December 04, 2013 - By Meg Peters
Review Staff Writer
Parents from outside the Lake Orion School district could drop off about 175 students to Lake Orion elementary and middle schools next year under a new Schools of Choice program.
The LOCS board passed a new Schools of Choice (SOC) program for fiscal year 2014-2015 at the special board meeting Tuesday, November 26 with a 5-2 vote. The decision will extend the current kindergarten through second grade program to additionally include third through eighth grade next year.
SOC is reviewed and authorized by the board each year.
The board determined that the amount of students admitted per school will not exceed five percent of the school's total population. The board recommended about 30 kids to each middle school and about 75 students divided between all of the elementary schools.
The middle schools were included in the program for next year simply because there is more space in classrooms.
Although the program is expanding to include additional grades, the SOC approval for next year offers practically the same availability as this year's.
About 175 slots were obtainable for 2013 as well and fifty four students enrolled for the current school year, bringing in about $420,000. Potentially $1.4 million could be brought to the school district next year if all 175 spots are filled.
According to Superintendent Marion Ginopolis, the main purpose to continue and expand the SOC program is to curb the amount of instructional programs that could be cut to help offset an approximate $2.5 million budget deficit predicted for 2014/2015.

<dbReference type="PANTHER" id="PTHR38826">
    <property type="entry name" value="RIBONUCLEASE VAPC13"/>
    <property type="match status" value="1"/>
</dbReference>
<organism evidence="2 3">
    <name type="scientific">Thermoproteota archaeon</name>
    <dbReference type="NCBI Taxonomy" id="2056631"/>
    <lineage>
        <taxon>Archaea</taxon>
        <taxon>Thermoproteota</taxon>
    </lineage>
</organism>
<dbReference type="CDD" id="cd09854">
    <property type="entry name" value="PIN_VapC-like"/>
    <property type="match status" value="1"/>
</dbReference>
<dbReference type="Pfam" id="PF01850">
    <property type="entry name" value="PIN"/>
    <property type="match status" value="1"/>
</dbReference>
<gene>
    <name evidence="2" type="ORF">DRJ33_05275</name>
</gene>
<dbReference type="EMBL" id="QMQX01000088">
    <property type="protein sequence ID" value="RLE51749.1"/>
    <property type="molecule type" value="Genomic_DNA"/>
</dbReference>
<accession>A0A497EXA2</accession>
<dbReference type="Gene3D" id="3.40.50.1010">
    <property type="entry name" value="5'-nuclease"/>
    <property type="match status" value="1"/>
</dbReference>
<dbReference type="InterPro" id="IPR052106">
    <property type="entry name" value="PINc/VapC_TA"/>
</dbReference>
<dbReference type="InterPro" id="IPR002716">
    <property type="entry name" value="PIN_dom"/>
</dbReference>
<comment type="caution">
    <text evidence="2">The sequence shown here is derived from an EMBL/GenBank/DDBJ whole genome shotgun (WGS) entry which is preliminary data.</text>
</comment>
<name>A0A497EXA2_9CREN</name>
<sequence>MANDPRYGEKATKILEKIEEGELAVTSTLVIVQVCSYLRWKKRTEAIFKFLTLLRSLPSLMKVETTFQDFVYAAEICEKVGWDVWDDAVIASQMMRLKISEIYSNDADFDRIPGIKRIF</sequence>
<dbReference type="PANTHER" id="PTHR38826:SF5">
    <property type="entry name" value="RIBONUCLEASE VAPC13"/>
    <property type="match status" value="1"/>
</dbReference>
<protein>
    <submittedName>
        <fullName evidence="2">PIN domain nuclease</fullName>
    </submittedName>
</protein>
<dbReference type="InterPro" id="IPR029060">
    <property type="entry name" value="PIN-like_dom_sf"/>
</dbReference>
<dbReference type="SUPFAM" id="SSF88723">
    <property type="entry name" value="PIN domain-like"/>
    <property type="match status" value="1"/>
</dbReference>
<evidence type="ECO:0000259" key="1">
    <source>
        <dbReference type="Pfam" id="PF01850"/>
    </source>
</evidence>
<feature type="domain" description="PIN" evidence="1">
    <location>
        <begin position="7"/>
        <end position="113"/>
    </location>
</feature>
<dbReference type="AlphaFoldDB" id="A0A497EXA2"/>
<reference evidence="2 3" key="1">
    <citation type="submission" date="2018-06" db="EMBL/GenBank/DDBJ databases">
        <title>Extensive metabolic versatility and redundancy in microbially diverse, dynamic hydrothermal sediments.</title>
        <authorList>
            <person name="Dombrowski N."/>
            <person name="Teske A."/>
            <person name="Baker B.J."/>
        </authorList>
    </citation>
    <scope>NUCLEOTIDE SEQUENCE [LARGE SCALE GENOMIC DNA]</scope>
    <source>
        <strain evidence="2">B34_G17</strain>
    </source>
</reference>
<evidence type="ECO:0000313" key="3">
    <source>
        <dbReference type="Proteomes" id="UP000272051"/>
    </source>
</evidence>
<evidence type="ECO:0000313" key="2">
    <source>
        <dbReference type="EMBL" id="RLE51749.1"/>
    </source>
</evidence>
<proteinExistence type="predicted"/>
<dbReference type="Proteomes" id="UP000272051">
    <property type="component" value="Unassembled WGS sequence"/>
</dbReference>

"What the concern is if we don't do this, we're going to lose those kinds of things that we have for our own 8,000 kids. So that's what I'm really worried about," Ginopolis said.
Art classes, music classes, athletic programs, physical education, as well as teaming concepts at both the middle schools and high school could all be considered for future cuts.
SOC in other districts
Brandon School District began their SOC program in 1996 with six students. Today about 450 students are enrolled from kindergarten to twelfth grade. Many of their SOC students enroll in eighth and ninth grades.
Brandon Schools District Superintendent Lorrie McMahon said the $3 million that SOC students add to the district (with about a $7,000 per-pupil allowance) makes up a decent chunk of their revenues.